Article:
3D Systems' (DDD) fourth-quarter revenue shortfall heightened concerns Monday about highflying 3D printer stocks.
3D Systems said Q4 revenue rose 45% to $101.6 million. That lagged consensus estimates for $103.9 million.
Earnings per share, on a split-adjusted basis of 26 cents, were a penny above consensus estimates of analysts polled by Thomson Reuters. The 44% EPS gain was the 10th straight quarter of double- or triple-digit growth but a deceleration from the previous quarter.
A 3-for-2 stock split that 3D Systems had previously announced went into effect Monday.
3D shares tumbled 9% to 34.55 after crashing to 30.28 early. Its main rival, Stratasys (SSYS), lost more than 5% to 63.71.
Those two stocks had been among the best performers in the past year, fueled on the belief that 3D printing technology is a big step forward in the design and manufacturing of a wide range of products. Even though 3D printing has been around for 25 years, only in the past year has it hit the mainstream media with articles talking as if it were the next big thing.
President Obama even cited 3D manufacturing in his State of the Union address.
Partly for that reason, expectations were high for 3D Systems leading up to its Q4 report.
Although EPS beat by a penny, gross margins and operating margins came in below the expectations of some analysts. That raised concerns about cost management, said Troy Jensen, research analyst at Piper Jaffray.
Operating expenses rose 55% to $34.3 million.
For 2013, 3D Systems estimated split-adjusted EPS, minus items, in the range of $1 to $1.15. The consensus estimate of analysts is $1.05. It sees revenue at $440 million to $485 million, or growth of 24% to 37%. At the midpoint, that would be its slowest sales growth in four years.
"Industry demand is still healthy," Jensen said.
3D printers create products in a layer-by-layer printing process, using liquid or powdered materials, designed with 3D software. The technology is used in aerospace, automotive, medical and consumer product fields, among many other industries.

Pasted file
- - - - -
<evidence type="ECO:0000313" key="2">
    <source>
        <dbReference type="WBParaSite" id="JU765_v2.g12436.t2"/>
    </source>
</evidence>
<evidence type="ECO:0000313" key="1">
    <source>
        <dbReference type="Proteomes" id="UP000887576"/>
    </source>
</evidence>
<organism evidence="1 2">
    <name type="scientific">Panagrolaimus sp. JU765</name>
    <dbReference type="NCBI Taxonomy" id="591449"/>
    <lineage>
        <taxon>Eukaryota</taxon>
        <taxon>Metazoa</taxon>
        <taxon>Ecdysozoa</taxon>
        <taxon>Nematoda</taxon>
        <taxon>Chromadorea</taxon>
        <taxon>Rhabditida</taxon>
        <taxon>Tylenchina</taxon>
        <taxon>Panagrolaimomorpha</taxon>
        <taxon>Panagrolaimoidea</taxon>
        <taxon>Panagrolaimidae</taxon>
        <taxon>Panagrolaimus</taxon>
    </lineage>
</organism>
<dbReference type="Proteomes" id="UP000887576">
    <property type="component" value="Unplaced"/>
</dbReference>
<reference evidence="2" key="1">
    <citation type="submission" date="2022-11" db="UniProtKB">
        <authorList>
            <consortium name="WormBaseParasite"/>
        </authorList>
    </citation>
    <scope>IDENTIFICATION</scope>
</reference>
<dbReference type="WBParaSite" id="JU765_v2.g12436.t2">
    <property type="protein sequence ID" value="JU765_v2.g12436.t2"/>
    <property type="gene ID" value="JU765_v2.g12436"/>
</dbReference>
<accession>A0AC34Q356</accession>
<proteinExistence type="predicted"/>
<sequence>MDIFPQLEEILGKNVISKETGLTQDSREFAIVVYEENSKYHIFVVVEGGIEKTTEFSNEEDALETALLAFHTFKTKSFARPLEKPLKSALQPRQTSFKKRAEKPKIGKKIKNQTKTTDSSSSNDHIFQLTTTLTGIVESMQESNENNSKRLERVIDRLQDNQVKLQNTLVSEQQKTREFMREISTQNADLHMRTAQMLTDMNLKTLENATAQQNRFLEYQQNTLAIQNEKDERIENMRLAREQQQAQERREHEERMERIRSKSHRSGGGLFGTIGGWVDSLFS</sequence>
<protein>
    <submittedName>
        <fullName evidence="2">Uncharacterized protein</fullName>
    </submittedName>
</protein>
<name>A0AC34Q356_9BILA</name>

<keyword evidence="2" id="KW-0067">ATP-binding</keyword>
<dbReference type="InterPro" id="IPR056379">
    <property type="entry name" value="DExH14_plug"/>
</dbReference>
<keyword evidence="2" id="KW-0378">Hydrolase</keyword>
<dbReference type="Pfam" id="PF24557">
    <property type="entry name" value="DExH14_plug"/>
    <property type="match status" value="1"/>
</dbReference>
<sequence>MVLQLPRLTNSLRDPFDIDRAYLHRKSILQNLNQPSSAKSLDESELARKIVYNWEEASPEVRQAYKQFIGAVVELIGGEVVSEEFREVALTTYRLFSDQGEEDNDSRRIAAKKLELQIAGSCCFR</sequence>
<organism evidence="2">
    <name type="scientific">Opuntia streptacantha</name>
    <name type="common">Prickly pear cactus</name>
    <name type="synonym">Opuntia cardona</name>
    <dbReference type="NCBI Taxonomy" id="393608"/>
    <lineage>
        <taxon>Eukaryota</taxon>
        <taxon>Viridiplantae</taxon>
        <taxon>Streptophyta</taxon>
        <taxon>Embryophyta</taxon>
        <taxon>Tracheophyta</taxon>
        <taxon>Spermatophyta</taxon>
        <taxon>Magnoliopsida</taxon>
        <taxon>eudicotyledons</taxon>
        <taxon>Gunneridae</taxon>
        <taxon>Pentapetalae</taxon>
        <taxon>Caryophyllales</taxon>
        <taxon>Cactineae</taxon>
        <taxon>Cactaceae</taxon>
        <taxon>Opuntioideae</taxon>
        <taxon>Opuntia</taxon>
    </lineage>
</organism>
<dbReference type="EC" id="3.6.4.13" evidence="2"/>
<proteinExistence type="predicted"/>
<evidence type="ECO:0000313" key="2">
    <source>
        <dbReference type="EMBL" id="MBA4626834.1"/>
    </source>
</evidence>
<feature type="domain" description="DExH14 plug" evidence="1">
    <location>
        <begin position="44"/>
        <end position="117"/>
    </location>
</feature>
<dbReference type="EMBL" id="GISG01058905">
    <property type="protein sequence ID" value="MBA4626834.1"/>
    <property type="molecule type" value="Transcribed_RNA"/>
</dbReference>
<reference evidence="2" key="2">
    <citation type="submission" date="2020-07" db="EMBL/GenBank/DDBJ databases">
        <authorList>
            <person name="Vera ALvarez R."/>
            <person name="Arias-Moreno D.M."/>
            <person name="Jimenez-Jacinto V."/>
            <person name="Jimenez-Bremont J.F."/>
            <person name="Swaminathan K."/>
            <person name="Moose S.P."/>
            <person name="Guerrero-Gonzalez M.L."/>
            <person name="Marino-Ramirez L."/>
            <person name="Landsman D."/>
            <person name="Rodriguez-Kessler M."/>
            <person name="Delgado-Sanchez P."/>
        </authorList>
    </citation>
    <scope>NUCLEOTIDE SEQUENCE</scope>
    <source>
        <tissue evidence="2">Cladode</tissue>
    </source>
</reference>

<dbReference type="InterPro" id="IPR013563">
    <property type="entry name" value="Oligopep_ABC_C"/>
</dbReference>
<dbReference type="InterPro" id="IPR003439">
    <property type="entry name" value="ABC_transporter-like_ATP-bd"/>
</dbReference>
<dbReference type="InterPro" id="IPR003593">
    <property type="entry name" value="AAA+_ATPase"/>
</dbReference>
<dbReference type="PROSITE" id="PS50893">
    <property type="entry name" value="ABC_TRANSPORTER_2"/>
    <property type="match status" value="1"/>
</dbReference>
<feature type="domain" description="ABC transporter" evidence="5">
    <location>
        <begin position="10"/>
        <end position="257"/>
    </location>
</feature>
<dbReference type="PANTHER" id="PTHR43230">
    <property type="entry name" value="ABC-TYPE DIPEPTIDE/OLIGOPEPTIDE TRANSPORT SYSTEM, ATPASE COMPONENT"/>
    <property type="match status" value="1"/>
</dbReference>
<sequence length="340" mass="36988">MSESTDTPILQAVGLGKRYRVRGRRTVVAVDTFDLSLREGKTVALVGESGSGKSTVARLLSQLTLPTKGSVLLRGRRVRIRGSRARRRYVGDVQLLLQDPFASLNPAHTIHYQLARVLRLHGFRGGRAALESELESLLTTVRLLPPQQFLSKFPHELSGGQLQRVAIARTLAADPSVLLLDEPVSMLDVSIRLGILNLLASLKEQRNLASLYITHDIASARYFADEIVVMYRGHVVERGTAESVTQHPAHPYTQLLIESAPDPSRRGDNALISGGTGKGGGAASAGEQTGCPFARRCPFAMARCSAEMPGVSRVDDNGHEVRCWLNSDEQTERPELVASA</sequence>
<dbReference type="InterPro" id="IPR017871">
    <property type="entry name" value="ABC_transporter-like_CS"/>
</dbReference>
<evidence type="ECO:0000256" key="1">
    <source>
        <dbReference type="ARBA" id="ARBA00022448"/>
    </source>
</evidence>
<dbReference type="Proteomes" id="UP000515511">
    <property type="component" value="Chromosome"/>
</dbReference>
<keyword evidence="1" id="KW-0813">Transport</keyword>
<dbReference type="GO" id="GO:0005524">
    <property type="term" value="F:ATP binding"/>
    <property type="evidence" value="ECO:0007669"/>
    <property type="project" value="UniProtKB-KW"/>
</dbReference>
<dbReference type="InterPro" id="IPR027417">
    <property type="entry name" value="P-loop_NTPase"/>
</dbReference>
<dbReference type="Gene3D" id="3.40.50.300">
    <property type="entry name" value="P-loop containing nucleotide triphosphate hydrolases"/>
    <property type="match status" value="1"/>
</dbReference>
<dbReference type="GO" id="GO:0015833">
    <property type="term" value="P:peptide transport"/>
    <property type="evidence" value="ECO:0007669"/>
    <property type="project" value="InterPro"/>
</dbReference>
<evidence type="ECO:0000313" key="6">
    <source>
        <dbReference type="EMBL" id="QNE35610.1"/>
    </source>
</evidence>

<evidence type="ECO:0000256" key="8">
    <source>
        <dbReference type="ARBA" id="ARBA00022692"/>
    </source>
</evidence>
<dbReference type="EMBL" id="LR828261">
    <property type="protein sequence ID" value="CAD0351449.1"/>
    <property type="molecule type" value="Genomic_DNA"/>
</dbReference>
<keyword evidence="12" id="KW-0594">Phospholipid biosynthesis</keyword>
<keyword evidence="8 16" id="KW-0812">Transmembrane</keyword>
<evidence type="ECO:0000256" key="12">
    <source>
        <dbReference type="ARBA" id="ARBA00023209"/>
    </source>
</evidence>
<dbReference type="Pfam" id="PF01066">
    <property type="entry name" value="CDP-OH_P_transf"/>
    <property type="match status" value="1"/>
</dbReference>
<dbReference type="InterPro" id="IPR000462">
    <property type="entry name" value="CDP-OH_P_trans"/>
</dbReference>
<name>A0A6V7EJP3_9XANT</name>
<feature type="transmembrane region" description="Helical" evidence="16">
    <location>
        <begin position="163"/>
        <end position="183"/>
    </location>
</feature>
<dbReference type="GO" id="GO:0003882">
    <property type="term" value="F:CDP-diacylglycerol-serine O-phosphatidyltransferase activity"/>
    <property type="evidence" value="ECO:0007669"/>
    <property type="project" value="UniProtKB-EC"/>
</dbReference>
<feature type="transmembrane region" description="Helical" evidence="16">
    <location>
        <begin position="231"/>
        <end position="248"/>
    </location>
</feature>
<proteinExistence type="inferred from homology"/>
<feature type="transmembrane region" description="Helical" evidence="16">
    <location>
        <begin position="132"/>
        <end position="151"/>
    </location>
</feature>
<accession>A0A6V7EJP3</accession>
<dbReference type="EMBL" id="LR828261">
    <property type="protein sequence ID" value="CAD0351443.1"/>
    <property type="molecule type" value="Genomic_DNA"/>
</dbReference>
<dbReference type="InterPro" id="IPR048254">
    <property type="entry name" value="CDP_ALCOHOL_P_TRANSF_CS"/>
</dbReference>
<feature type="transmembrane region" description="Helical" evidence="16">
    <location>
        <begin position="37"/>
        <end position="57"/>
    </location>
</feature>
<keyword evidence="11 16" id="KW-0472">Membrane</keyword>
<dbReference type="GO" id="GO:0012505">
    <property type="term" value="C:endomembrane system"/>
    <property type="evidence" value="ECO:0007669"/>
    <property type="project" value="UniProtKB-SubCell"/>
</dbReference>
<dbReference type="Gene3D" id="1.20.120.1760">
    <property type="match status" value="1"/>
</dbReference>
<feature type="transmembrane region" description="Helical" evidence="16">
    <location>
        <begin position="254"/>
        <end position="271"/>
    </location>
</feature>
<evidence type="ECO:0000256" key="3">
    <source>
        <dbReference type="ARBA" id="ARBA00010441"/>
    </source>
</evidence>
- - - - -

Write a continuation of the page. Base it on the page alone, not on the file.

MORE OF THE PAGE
3D Systems shares are up 111% in the past year while Stratasys is up 62%, though both are well off all-time highs set in late January.
Investor interest in 3D printing stocks was shown again this month with the initial public offering of ExOne (XONE), which soared 47% in its Feb. 7 trading debut. ExOne fell 3% Monday.
But the nascent sector has been buffeted by critical stories on the investor-oriented website Seeking Alpha. The most recent was from Citron Research, a noted short-selling firm, making a bet they will fall.
Citron said on Feb. 14 that 3D Systems was an overhyped bubble stock, which appeared to be why it, Stratasys and ExOne all fell sharply that day.
"The gyrations in the stock speak to the short interest and people wanting to hammer it," said Jensen. "These stocks move fast and quick.
"I'm still a big fan of the space and its open-ended opportunity," said Jensen.
3D Systems CEO Abe Reichental, was upbeat in the post-earnings conference call.
"We believe that our performance is in line with our plans and expectations and reflects on the potency of our diversified portfolio," he said.
3D Systems introduced 16 products in 2012, including eight new printers, and experienced "a surge in printers and other product demand" in Q4, Reichental said.